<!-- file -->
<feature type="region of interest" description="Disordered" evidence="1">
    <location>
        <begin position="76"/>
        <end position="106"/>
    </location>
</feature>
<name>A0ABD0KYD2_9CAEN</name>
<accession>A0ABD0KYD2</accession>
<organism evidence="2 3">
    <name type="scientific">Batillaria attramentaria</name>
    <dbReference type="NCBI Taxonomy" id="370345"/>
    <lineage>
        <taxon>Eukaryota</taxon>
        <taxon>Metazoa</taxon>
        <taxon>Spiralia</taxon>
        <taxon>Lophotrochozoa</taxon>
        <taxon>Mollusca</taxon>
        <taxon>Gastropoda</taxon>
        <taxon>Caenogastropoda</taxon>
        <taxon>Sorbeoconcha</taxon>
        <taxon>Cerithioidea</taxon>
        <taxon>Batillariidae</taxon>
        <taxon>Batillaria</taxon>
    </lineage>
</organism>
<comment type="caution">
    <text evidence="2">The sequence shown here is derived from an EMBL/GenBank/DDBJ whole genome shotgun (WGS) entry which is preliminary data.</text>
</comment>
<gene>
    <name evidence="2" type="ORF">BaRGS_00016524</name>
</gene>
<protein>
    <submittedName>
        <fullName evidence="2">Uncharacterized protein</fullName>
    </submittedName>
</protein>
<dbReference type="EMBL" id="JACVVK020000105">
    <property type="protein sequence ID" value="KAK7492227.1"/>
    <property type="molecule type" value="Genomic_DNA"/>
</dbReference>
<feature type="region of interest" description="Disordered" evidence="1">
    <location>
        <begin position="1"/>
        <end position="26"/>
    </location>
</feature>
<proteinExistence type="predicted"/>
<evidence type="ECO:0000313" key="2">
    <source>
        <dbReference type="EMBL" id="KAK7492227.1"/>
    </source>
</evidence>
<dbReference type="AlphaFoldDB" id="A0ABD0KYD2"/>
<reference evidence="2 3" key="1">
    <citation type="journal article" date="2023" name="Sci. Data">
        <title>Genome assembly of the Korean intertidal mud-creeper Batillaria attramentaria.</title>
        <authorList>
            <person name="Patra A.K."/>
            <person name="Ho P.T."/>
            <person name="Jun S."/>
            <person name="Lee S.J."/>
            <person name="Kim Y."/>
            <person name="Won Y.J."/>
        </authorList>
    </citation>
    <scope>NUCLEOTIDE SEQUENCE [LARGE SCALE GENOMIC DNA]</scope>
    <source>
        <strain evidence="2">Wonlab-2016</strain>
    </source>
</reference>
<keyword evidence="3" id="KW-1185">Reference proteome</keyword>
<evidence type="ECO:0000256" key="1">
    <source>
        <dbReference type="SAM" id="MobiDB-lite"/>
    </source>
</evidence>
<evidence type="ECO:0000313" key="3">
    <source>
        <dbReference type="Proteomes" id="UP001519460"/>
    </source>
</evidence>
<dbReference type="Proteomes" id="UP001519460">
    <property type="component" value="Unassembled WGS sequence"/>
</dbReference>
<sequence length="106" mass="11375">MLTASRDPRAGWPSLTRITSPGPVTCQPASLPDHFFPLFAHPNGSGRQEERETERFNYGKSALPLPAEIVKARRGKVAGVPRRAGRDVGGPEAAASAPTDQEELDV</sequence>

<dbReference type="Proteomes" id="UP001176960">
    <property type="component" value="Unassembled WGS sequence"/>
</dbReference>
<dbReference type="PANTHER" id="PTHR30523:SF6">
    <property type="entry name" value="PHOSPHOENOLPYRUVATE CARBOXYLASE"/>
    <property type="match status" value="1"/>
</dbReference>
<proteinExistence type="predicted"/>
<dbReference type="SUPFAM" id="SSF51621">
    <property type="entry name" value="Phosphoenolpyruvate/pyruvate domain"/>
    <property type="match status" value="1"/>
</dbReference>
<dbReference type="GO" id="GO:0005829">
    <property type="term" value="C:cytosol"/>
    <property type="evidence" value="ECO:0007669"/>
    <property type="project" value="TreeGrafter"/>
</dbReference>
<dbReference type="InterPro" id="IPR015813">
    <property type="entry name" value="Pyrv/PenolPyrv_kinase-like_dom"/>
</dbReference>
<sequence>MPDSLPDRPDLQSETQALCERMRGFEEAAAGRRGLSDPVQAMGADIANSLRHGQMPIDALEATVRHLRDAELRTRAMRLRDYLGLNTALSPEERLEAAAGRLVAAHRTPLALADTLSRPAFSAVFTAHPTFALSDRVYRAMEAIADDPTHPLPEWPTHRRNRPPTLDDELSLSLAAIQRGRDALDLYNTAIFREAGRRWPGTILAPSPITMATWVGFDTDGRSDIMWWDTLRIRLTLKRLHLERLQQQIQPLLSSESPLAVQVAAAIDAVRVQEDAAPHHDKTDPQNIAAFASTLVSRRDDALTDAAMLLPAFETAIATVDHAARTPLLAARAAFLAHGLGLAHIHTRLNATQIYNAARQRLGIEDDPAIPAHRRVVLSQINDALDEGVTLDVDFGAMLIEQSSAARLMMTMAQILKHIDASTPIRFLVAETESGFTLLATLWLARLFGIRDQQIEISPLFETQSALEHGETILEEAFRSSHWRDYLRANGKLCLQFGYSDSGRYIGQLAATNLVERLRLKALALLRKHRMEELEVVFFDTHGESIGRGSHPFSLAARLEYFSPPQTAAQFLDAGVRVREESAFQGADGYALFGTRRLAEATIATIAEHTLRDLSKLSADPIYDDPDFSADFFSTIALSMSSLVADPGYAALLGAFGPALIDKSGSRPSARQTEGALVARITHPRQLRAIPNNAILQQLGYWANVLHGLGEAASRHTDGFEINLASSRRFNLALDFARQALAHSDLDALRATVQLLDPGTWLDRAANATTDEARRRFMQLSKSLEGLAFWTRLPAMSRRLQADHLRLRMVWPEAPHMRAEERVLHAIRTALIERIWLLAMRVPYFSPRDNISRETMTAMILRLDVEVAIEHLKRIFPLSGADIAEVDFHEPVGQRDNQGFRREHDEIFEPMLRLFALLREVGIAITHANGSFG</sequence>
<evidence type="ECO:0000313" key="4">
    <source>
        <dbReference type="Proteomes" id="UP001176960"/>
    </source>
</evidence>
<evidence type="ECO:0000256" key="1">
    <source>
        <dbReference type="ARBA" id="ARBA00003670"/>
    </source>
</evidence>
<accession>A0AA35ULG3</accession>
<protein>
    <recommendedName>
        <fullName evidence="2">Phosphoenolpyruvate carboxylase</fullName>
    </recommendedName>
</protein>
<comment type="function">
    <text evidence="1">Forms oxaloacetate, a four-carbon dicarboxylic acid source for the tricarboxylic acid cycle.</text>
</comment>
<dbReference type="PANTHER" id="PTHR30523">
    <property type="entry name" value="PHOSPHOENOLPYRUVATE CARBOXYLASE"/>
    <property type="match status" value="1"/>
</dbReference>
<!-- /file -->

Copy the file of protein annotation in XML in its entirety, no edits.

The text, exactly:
<feature type="region of interest" description="Disordered" evidence="1">
    <location>
        <begin position="76"/>
        <end position="106"/>
    </location>
</feature>
<name>A0ABD0KYD2_9CAEN</name>
<accession>A0ABD0KYD2</accession>
<organism evidence="2 3">
    <name type="scientific">Batillaria attramentaria</name>
    <dbReference type="NCBI Taxonomy" id="370345"/>
    <lineage>
        <taxon>Eukaryota</taxon>
        <taxon>Metazoa</taxon>
        <taxon>Spiralia</taxon>
        <taxon>Lophotrochozoa</taxon>
        <taxon>Mollusca</taxon>
        <taxon>Gastropoda</taxon>
        <taxon>Caenogastropoda</taxon>
        <taxon>Sorbeoconcha</taxon>
        <taxon>Cerithioidea</taxon>
        <taxon>Batillariidae</taxon>
        <taxon>Batillaria</taxon>
    </lineage>
</organism>
<comment type="caution">
    <text evidence="2">The sequence shown here is derived from an EMBL/GenBank/DDBJ whole genome shotgun (WGS) entry which is preliminary data.</text>
</comment>
<gene>
    <name evidence="2" type="ORF">BaRGS_00016524</name>
</gene>
<protein>
    <submittedName>
        <fullName evidence="2">Uncharacterized protein</fullName>
    </submittedName>
</protein>
<dbReference type="EMBL" id="JACVVK020000105">
    <property type="protein sequence ID" value="KAK7492227.1"/>
    <property type="molecule type" value="Genomic_DNA"/>
</dbReference>
<feature type="region of interest" description="Disordered" evidence="1">
    <location>
        <begin position="1"/>
        <end position="26"/>
    </location>
</feature>
<proteinExistence type="predicted"/>
<evidence type="ECO:0000313" key="2">
    <source>
        <dbReference type="EMBL" id="KAK7492227.1"/>
    </source>
</evidence>
<dbReference type="AlphaFoldDB" id="A0ABD0KYD2"/>
<reference evidence="2 3" key="1">
    <citation type="journal article" date="2023" name="Sci. Data">
        <title>Genome assembly of the Korean intertidal mud-creeper Batillaria attramentaria.</title>
        <authorList>
            <person name="Patra A.K."/>
            <person name="Ho P.T."/>
            <person name="Jun S."/>
            <person name="Lee S.J."/>
            <person name="Kim Y."/>
            <person name="Won Y.J."/>
        </authorList>
    </citation>
    <scope>NUCLEOTIDE SEQUENCE [LARGE SCALE GENOMIC DNA]</scope>
    <source>
        <strain evidence="2">Wonlab-2016</strain>
    </source>
</reference>
<keyword evidence="3" id="KW-1185">Reference proteome</keyword>
<evidence type="ECO:0000256" key="1">
    <source>
        <dbReference type="SAM" id="MobiDB-lite"/>
    </source>
</evidence>
<evidence type="ECO:0000313" key="3">
    <source>
        <dbReference type="Proteomes" id="UP001519460"/>
    </source>
</evidence>
<dbReference type="Proteomes" id="UP001519460">
    <property type="component" value="Unassembled WGS sequence"/>
</dbReference>
<sequence length="106" mass="11375">MLTASRDPRAGWPSLTRITSPGPVTCQPASLPDHFFPLFAHPNGSGRQEERETERFNYGKSALPLPAEIVKARRGKVAGVPRRAGRDVGGPEAAASAPTDQEELDV</sequence>

<dbReference type="Proteomes" id="UP001176960">
    <property type="component" value="Unassembled WGS sequence"/>
</dbReference>
<dbReference type="PANTHER" id="PTHR30523:SF6">
    <property type="entry name" value="PHOSPHOENOLPYRUVATE CARBOXYLASE"/>
    <property type="match status" value="1"/>
</dbReference>
<proteinExistence type="predicted"/>
<dbReference type="SUPFAM" id="SSF51621">
    <property type="entry name" value="Phosphoenolpyruvate/pyruvate domain"/>
    <property type="match status" value="1"/>
</dbReference>
<dbReference type="GO" id="GO:0005829">
    <property type="term" value="C:cytosol"/>
    <property type="evidence" value="ECO:0007669"/>
    <property type="project" value="TreeGrafter"/>
</dbReference>
<dbReference type="InterPro" id="IPR015813">
    <property type="entry name" value="Pyrv/PenolPyrv_kinase-like_dom"/>
</dbReference>
<sequence>MPDSLPDRPDLQSETQALCERMRGFEEAAAGRRGLSDPVQAMGADIANSLRHGQMPIDALEATVRHLRDAELRTRAMRLRDYLGLNTALSPEERLEAAAGRLVAAHRTPLALADTLSRPAFSAVFTAHPTFALSDRVYRAMEAIADDPTHPLPEWPTHRRNRPPTLDDELSLSLAAIQRGRDALDLYNTAIFREAGRRWPGTILAPSPITMATWVGFDTDGRSDIMWWDTLRIRLTLKRLHLERLQQQIQPLLSSESPLAVQVAAAIDAVRVQEDAAPHHDKTDPQNIAAFASTLVSRRDDALTDAAMLLPAFETAIATVDHAARTPLLAARAAFLAHGLGLAHIHTRLNATQIYNAARQRLGIEDDPAIPAHRRVVLSQINDALDEGVTLDVDFGAMLIEQSSAARLMMTMAQILKHIDASTPIRFLVAETESGFTLLATLWLARLFGIRDQQIEISPLFETQSALEHGETILEEAFRSSHWRDYLRANGKLCLQFGYSDSGRYIGQLAATNLVERLRLKALALLRKHRMEELEVVFFDTHGESIGRGSHPFSLAARLEYFSPPQTAAQFLDAGVRVREESAFQGADGYALFGTRRLAEATIATIAEHTLRDLSKLSADPIYDDPDFSADFFSTIALSMSSLVADPGYAALLGAFGPALIDKSGSRPSARQTEGALVARITHPRQLRAIPNNAILQQLGYWANVLHGLGEAASRHTDGFEINLASSRRFNLALDFARQALAHSDLDALRATVQLLDPGTWLDRAANATTDEARRRFMQLSKSLEGLAFWTRLPAMSRRLQADHLRLRMVWPEAPHMRAEERVLHAIRTALIERIWLLAMRVPYFSPRDNISRETMTAMILRLDVEVAIEHLKRIFPLSGADIAEVDFHEPVGQRDNQGFRREHDEIFEPMLRLFALLREVGIAITHANGSFG</sequence>
<evidence type="ECO:0000313" key="4">
    <source>
        <dbReference type="Proteomes" id="UP001176960"/>
    </source>
</evidence>
<evidence type="ECO:0000256" key="1">
    <source>
        <dbReference type="ARBA" id="ARBA00003670"/>
    </source>
</evidence>
<accession>A0AA35ULG3</accession>
<protein>
    <recommendedName>
        <fullName evidence="2">Phosphoenolpyruvate carboxylase</fullName>
    </recommendedName>
</protein>
<comment type="function">
    <text evidence="1">Forms oxaloacetate, a four-carbon dicarboxylic acid source for the tricarboxylic acid cycle.</text>
</comment>
<dbReference type="PANTHER" id="PTHR30523">
    <property type="entry name" value="PHOSPHOENOLPYRUVATE CARBOXYLASE"/>
    <property type="match status" value="1"/>
</dbReference>